Ramping Up for the Cup
- Updated: April 11, 2017
Minnesota LW Zach Parise celebrates scoring the first of his two goals as St. Louis C Paul Stastny looks on in the Wild’s 4-1 series-clinching Game 6 win over the Blues on April 26, 2015 at Xcel Energy Center. (MHM Photo / Jeff Wegge)
Fine season sets up Wild for run at ‘best thing in sports’
St. Paul – For the Minnesota Wild, all eyes and hearts are looking ahead.
For good reason.
As Erik Haula stated heading into the Wild’s opening NHL playoff series against the St. Louis Blues: “There’s a little bit of a rivalry there.”
Minnesota knocked St. Louis out of the playoffs two years ago, and since then former Wild coach Mike Yeo has taken the Blues’ helm while the Wild have inched closer and closer to a position among the NHL’s elite teams.
Of course, both teams go into the first-round series with 0-0 records in the playoffs, but the Wild took giant steps this season to earn home ice through at least the first round, not to mention that if they advance to the Western Conference finals and the Chicago Blackhawks do not, Minnesota will also have home ice then.
After averaging more than 19,000 a game at the Xcel Energy Center this season, the Wild are excited to both open at home and possibly get the extra night at home if a series goes seven games.
“It’s pretty cool to play here,” forward Charlie Coyle said after practice this week. “The atmosphere is up a couple of notches. The fans really bring a lot of energy and we feed off of that.
“It gets so loud, some times you can’t even hear the whistle out there.”
It’s a benefit of what has arguably been the Wild’s No. 1 season in their 16 years.
The 49 wins and 106 points were franchise records.
Five players scored 50 or more points, led by 69 from Mikael Granlund and 65 from Eric Staal. Captain Mikko Koivu produced 58 points, his best total since he had 62 in 2010-11. Goalie Devan Dubnyk won a personal and franchise-record 40 games, while Charlie Coyle, Jason Zucker and Jason Pominville each chipped in 47 points or more.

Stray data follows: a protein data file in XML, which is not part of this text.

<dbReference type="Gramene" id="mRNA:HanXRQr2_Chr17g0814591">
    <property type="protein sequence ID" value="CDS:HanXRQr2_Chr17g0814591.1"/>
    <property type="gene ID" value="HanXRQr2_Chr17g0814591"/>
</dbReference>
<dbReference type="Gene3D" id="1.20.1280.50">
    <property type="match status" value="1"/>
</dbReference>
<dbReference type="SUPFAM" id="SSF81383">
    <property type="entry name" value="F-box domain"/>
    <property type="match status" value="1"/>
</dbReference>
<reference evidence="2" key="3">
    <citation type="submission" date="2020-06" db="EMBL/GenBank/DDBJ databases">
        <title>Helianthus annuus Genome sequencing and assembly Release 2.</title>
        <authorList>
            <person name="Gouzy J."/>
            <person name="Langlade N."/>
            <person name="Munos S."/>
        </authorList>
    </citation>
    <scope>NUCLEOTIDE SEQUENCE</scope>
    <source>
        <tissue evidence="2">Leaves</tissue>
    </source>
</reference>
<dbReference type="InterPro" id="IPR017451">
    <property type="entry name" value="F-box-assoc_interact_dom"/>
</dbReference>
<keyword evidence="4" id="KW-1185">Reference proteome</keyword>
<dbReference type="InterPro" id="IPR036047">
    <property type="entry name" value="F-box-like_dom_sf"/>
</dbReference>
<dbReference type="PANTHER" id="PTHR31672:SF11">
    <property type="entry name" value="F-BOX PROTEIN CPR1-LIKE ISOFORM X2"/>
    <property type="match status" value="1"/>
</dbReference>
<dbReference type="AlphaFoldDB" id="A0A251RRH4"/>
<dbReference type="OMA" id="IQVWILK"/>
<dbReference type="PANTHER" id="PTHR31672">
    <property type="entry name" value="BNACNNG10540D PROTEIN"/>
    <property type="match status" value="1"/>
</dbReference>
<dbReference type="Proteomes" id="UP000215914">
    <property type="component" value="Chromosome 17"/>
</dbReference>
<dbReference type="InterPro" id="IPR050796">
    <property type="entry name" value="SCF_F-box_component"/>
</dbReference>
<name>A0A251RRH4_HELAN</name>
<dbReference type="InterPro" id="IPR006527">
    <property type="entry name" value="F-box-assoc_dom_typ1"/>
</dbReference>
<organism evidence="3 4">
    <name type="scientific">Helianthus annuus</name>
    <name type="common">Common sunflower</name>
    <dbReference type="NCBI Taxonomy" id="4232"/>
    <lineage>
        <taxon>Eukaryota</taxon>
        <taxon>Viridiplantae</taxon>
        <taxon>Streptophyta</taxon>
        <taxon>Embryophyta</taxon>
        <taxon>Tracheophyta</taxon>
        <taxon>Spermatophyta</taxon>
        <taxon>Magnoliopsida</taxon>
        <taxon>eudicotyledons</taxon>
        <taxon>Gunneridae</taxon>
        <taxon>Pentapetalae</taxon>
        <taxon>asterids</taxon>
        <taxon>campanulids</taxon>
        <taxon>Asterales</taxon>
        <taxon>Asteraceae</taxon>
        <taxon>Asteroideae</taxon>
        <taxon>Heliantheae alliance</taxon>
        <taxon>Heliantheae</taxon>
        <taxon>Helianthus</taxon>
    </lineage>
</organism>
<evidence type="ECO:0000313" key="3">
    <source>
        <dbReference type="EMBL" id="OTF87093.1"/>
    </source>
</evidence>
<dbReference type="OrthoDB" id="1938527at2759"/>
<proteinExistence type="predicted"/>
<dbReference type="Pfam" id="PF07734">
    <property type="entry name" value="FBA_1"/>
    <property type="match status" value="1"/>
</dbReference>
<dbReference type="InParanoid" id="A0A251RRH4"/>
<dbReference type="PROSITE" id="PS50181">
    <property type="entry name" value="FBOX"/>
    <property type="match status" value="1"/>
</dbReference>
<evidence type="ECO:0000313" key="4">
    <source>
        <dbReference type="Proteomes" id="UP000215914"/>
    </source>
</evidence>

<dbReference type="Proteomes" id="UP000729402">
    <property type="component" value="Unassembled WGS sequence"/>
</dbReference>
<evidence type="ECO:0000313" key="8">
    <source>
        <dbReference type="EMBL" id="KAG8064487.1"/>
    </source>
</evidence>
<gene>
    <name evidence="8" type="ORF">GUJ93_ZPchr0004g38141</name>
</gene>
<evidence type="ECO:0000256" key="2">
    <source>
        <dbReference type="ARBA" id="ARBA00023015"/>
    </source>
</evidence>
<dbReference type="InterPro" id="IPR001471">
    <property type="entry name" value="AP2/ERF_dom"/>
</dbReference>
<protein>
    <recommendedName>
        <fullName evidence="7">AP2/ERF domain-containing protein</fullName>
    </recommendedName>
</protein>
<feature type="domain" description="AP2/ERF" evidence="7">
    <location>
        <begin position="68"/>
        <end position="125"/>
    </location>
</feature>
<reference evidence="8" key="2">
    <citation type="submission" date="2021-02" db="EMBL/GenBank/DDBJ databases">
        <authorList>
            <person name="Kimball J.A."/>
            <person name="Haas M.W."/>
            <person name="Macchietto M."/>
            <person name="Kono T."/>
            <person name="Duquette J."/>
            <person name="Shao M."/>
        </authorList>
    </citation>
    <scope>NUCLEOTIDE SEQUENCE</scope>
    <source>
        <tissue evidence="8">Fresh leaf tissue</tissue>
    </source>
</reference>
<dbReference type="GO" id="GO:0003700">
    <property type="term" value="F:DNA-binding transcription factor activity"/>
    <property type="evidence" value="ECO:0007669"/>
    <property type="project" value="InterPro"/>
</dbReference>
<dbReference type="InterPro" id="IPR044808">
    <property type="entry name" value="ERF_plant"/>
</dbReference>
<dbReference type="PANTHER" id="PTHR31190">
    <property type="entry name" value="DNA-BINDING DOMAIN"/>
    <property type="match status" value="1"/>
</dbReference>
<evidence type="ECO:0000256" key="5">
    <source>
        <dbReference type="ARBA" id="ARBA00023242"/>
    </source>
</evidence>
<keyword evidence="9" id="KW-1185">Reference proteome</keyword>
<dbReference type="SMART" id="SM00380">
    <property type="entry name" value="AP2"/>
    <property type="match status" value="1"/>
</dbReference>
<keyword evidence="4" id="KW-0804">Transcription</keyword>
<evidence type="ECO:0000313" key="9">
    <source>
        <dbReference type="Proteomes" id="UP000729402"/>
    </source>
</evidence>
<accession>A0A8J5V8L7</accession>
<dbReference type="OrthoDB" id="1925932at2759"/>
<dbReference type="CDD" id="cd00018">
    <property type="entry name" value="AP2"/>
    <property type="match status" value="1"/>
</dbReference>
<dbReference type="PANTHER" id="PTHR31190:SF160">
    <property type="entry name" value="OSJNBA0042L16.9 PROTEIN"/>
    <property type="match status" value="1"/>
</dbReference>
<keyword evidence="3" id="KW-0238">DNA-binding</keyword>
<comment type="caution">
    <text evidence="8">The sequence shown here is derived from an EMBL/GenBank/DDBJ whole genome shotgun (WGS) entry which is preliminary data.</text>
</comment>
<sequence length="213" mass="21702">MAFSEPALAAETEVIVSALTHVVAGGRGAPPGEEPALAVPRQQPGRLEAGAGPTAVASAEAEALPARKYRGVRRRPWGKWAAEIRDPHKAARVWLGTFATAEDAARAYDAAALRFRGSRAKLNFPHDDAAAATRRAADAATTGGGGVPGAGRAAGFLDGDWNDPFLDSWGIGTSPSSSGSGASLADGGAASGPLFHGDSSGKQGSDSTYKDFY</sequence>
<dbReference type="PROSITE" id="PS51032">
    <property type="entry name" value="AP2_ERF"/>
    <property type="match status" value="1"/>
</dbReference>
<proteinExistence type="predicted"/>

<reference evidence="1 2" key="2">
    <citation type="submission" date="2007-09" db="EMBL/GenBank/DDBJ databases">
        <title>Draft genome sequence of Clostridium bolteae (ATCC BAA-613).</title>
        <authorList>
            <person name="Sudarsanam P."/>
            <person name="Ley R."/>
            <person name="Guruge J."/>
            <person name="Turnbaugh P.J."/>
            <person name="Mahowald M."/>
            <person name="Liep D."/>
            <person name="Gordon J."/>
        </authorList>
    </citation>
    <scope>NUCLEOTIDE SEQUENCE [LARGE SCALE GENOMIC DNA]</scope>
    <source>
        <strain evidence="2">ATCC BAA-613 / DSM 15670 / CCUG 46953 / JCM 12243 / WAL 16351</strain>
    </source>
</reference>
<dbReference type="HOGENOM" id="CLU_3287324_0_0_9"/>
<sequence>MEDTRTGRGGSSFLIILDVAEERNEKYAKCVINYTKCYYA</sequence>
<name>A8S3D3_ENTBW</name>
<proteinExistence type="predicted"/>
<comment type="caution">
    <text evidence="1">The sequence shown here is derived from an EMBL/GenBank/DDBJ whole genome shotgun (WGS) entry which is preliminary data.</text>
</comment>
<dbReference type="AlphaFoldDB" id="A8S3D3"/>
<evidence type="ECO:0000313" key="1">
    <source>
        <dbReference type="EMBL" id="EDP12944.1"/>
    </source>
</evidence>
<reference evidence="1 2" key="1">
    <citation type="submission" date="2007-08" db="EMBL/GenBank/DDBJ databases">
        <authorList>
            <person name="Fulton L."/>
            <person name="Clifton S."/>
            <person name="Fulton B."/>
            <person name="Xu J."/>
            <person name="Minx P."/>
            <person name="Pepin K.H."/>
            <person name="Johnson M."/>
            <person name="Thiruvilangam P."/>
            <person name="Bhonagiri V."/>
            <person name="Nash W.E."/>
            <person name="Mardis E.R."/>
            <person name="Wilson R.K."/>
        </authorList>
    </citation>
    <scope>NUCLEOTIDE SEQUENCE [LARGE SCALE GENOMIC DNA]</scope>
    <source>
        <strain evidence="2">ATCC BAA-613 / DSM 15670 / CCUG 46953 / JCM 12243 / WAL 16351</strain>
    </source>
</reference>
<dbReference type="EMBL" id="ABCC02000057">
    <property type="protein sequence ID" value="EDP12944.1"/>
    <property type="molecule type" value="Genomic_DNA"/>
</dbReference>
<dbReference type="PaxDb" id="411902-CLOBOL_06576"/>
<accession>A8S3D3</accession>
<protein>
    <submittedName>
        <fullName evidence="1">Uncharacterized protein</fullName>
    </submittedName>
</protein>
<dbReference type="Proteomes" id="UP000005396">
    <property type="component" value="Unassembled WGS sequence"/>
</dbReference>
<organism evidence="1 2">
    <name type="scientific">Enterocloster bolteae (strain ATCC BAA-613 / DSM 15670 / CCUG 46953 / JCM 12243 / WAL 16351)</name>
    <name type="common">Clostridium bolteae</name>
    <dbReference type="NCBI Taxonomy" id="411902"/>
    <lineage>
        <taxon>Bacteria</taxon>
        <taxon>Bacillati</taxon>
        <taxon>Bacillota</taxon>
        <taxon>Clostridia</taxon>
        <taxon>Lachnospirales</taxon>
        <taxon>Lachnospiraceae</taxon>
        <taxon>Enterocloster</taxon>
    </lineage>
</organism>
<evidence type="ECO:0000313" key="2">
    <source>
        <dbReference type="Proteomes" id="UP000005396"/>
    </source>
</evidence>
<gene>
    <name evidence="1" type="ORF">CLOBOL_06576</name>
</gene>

In addition, Ryan Suter and Jason Zucker tied for the league lead in plus-minus at plus-34 while Jared Spurgeon was a plus-33.
Those heady numbers evaporate in a cloud of disappointment if Minnesota exits the playoffs early, of course, but through 82 games this has certainly been a season to remember.
“We’ve done some good things,” forward Zach Parise said. “We’ve played well for the majority of the season and we feel like we’ve got a really good team.”
Parise was quick to add, however, that the Blues offer a major test. St. Louis, which won three of five games against Minnesota this season, finished with a flourish to end up sixth in the West with 99 points, seven behind the Wild.
“For the most part, we were consistent throughout the year,” Koivu said. “We’re proud of what we did, but also we recognize that we’ve got to get another gear.”
That’s because, according to coach Bruce Boudreau, the Blues are an opponent without a weakness.
Additionally, Boudreau pointed out, the NHL playoffs offer a different standard in both importance and quality of play.
“It ramps up pretty good,” he said. “I mean, there’s no taking shifts off; there’s no coasting.”
Boudreau noted that training camp steps things up for players who have been working out at a different pace over the summer, and the regular season delivers a second big step up.
And the Stanley Cup playoffs?
“It gets ramped up more than one and a-half times what the regular season was,” he explained. “It’s an exciting time. Players do things they wouldn’t normally do. They don’t worry about anything other than winning.
“And that’s what makes going for this trophy the best thing in sports.”